Research — 05 January 2016

Young people with behavioral problems, such as antisocial and aggressive behavior, show reduced grey matter volume in a number of areas of the brain, according to a new study.

Grey matter is involved in processing signals and information in the brain, and makes up nearly half of brain volume. Researchers from the University of Birmingham in England found that, compared to typically developing youths, those with behavioral problems show grey matter reductions specifically within the amygdala, the insula and the prefrontal cortex.

These brain areas are important for decision-making, empathic responses, reading facial expressions, and emotion regulation; key cognitive and affective processes that are shown to be deficient in youths with behavioral problems, the researchers noted.

The new research combined brain imaging data from 13 existing studies that included 394 kids with behavioral problems and 350 typically developing kids.

“We know that severe behavioral problems in youths are not only predictive of antisocial and aggressive behavior in adulthood, but also substance misuse, mental health problems, and poor physical health,” said Dr. Stephane De Brito, lead author of the study.

“For that reason, behavioral problems are an essential target for prevention efforts and our study advances understanding of the brain regions associated with aggressive and antisocial behavior in youths.”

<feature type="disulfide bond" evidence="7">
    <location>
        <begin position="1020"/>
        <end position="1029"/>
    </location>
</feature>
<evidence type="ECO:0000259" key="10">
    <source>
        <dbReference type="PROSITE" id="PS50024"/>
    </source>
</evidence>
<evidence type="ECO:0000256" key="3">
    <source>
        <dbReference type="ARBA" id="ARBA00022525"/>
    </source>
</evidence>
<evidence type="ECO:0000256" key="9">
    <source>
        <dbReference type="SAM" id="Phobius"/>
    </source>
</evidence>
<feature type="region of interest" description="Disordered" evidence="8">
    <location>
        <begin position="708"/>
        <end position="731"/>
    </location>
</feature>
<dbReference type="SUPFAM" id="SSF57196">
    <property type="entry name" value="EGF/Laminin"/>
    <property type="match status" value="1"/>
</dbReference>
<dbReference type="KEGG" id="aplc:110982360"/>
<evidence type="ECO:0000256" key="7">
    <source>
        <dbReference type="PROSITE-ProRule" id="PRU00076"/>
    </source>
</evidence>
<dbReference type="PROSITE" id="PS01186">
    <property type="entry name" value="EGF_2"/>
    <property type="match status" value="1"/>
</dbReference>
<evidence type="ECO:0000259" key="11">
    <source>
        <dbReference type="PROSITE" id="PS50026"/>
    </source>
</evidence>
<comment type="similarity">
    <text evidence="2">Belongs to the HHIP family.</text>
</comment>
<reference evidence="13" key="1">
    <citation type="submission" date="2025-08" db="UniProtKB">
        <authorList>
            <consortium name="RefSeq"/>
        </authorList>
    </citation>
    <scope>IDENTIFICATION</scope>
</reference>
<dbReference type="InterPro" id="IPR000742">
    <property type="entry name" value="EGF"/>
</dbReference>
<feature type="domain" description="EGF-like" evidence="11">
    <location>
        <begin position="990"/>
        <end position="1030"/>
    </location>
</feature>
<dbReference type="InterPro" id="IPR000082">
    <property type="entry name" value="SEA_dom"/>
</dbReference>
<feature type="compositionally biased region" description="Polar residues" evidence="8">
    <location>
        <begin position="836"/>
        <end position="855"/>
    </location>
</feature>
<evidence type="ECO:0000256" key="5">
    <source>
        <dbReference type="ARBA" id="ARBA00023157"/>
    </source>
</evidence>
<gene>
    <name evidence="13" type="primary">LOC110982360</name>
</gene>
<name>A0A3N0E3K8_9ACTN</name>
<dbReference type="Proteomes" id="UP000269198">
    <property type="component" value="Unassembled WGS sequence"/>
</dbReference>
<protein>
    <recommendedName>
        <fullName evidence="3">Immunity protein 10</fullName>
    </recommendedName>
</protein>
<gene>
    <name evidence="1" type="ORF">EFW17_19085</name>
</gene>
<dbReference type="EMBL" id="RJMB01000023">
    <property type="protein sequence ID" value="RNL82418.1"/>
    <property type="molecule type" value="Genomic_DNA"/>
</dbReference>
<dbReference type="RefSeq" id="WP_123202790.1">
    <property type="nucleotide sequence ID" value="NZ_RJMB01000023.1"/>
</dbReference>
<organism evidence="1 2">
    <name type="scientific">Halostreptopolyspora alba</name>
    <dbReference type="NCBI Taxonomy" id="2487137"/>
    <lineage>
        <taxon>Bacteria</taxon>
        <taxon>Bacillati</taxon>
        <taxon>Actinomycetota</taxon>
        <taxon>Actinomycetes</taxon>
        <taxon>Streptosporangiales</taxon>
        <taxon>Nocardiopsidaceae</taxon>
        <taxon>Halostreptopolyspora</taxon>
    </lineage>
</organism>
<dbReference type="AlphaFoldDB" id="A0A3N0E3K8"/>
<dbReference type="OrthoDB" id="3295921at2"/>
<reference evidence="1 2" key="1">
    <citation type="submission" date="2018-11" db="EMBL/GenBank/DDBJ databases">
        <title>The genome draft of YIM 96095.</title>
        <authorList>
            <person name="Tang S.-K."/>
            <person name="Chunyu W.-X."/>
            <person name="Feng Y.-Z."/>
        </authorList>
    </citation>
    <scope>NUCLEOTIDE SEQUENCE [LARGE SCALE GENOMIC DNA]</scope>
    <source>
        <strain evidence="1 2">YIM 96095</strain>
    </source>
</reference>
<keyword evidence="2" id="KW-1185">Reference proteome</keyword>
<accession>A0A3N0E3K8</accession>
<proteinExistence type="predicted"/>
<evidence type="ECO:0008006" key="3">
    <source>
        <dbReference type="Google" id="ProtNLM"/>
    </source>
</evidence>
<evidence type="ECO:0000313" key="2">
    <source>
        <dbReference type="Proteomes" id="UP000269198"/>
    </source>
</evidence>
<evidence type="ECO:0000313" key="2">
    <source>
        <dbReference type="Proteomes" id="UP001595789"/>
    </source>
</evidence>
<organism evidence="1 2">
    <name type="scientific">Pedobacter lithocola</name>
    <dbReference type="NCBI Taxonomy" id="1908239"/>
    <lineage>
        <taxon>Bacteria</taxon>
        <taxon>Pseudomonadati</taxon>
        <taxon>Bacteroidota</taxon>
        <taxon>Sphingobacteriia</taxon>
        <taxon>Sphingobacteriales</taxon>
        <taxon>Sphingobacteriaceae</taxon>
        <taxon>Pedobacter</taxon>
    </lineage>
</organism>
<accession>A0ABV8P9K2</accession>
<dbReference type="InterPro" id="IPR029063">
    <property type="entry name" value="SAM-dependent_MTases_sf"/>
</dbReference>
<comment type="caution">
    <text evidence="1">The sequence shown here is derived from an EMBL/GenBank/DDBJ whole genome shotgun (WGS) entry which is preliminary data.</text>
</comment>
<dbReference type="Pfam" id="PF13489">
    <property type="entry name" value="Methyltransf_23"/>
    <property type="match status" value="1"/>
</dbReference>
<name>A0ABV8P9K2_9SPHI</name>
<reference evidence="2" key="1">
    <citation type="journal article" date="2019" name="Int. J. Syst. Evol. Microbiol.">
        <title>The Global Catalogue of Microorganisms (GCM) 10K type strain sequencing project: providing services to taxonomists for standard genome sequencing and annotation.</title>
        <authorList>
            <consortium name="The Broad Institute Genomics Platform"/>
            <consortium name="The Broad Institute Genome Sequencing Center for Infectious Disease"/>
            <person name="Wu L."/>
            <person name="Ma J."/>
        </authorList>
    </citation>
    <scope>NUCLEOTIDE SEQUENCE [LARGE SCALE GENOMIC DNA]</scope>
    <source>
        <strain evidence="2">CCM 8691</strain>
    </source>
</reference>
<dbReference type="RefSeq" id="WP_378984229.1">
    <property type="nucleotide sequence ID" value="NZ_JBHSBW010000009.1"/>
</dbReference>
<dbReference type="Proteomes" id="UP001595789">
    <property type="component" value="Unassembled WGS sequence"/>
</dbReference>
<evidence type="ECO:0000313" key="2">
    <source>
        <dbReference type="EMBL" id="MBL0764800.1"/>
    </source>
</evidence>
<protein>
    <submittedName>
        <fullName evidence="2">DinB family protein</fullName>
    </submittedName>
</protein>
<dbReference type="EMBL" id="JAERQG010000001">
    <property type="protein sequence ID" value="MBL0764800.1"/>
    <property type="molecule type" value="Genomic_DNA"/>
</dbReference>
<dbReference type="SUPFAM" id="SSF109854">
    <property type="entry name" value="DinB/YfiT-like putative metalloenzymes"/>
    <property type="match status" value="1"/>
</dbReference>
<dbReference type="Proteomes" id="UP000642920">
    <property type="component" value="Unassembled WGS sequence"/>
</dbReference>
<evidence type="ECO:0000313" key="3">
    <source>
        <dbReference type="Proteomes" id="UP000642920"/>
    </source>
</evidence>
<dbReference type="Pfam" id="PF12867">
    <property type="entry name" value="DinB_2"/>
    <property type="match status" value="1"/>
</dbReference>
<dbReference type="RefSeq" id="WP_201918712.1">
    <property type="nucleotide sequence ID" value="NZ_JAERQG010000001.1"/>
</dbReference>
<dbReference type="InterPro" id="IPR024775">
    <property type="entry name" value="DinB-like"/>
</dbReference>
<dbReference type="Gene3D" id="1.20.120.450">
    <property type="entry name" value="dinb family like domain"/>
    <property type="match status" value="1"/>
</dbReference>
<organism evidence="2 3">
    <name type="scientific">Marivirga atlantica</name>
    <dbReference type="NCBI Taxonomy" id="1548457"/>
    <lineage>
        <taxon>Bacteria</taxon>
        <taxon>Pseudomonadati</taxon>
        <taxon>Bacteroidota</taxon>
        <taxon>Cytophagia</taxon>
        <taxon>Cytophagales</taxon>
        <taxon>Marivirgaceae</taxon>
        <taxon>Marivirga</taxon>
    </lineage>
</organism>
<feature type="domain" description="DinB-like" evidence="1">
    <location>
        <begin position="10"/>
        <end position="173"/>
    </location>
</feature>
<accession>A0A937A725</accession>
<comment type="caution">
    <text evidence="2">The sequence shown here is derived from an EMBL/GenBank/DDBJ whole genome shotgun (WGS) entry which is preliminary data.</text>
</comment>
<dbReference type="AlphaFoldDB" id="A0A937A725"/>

The researchers caution, however, that a number of unanswered questions still remain. For example, the extent to which these structural differences in the brain are associated with environmental factors, such as smoking or substance abuse during pregnancy and maltreatment in early childhood, is still poorly understood, they note.

“There are a lot of questions still outstanding,” said Dr. Jack Rogers, a research fellow at the university. “For instance, prospective longitudinal studies are needed to assess if these structural differences are present early in life and if they persist over a longer period of time.

 “In future research, it will also be important to examine if these brain differences, and the affective and cognitive processes they are involved in, can be influenced by therapeutic interventions to promote a good outcome in adult life.”

Some of these questions will be addressed in a study the researchers are currently involved in, according to De Brito.

“This research will be carried out on children and adolescents from seven European countries to examine the environmental and neurobiological factors implicated in the development of behavioral problems in male and female youths,” he noted.

The latest study was published in JAMA Psychiatry.

This article first appeared on ‘Psych Central’ on 3 January 2015.


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